We're closer to fungus than we think. The topsoil of our planet is practically held together by a global network of fungal mycelium, and even though the animal kingdom branched off from its fungal counterpart some 600 million years ago, we still share over half our DNA with fungi. Historically, culturally, and biologically, we are incredibly close to mushrooms.That closeness can be exploited to our benefit: many powerful antibiotics against bacteria come from fungi, while anti-fungal antibiotics tend to harm us, precisely because of our interlinked relationship with mushrooms.All it takes to build one of Phil Ross' fungal bricks is some organic matter, like agricultural waste or sawdust, and a tiny piece of mushroom. As the fungus consumes the nutrients in the sawdust, the fine threads of its mycelium wind into a solid block of cells, which can be formed into any shape so long as they remain alive. Put two living fungal bricks next to each other, and they will fuse together in an unbreakable bond within a matter of hours. Cure the material to stop the fungus' growth, et voilà: bulletproof mushroom slab.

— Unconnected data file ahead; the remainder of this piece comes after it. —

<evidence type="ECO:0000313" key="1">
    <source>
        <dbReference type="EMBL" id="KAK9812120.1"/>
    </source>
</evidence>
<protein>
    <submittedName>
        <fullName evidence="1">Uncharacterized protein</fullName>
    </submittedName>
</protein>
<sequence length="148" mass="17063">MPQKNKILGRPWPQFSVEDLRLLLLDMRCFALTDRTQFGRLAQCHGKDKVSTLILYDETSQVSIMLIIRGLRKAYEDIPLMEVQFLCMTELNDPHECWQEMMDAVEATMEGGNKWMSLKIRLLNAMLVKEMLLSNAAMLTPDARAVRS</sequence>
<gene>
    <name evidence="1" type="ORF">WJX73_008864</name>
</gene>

We're closer to fungus than we think
Ross is more artist than businessman, and is mostly jazzed on the increased visibility. "We're about to see a proliferation of even more fantastic objects into the world that are made out of this stuff," he tells me.Speaking to Phil Ross, I found myself completely seduced by the idea of living surrounded by this formidable fungal material. How marvelous to build in collaboration with nature—to allow the strength of a living thing to forge the walls and floors of a place meant for living. When might I be able to grow my own home? I posed the question to Ross. Surprisingly, the answer is: soon."We can build a house right now" says Ross. "We know how to build the structures and forms to do it. We can plan, from what we know about the material, and make engineering drawings based on its physical qualities."
We can build a house right now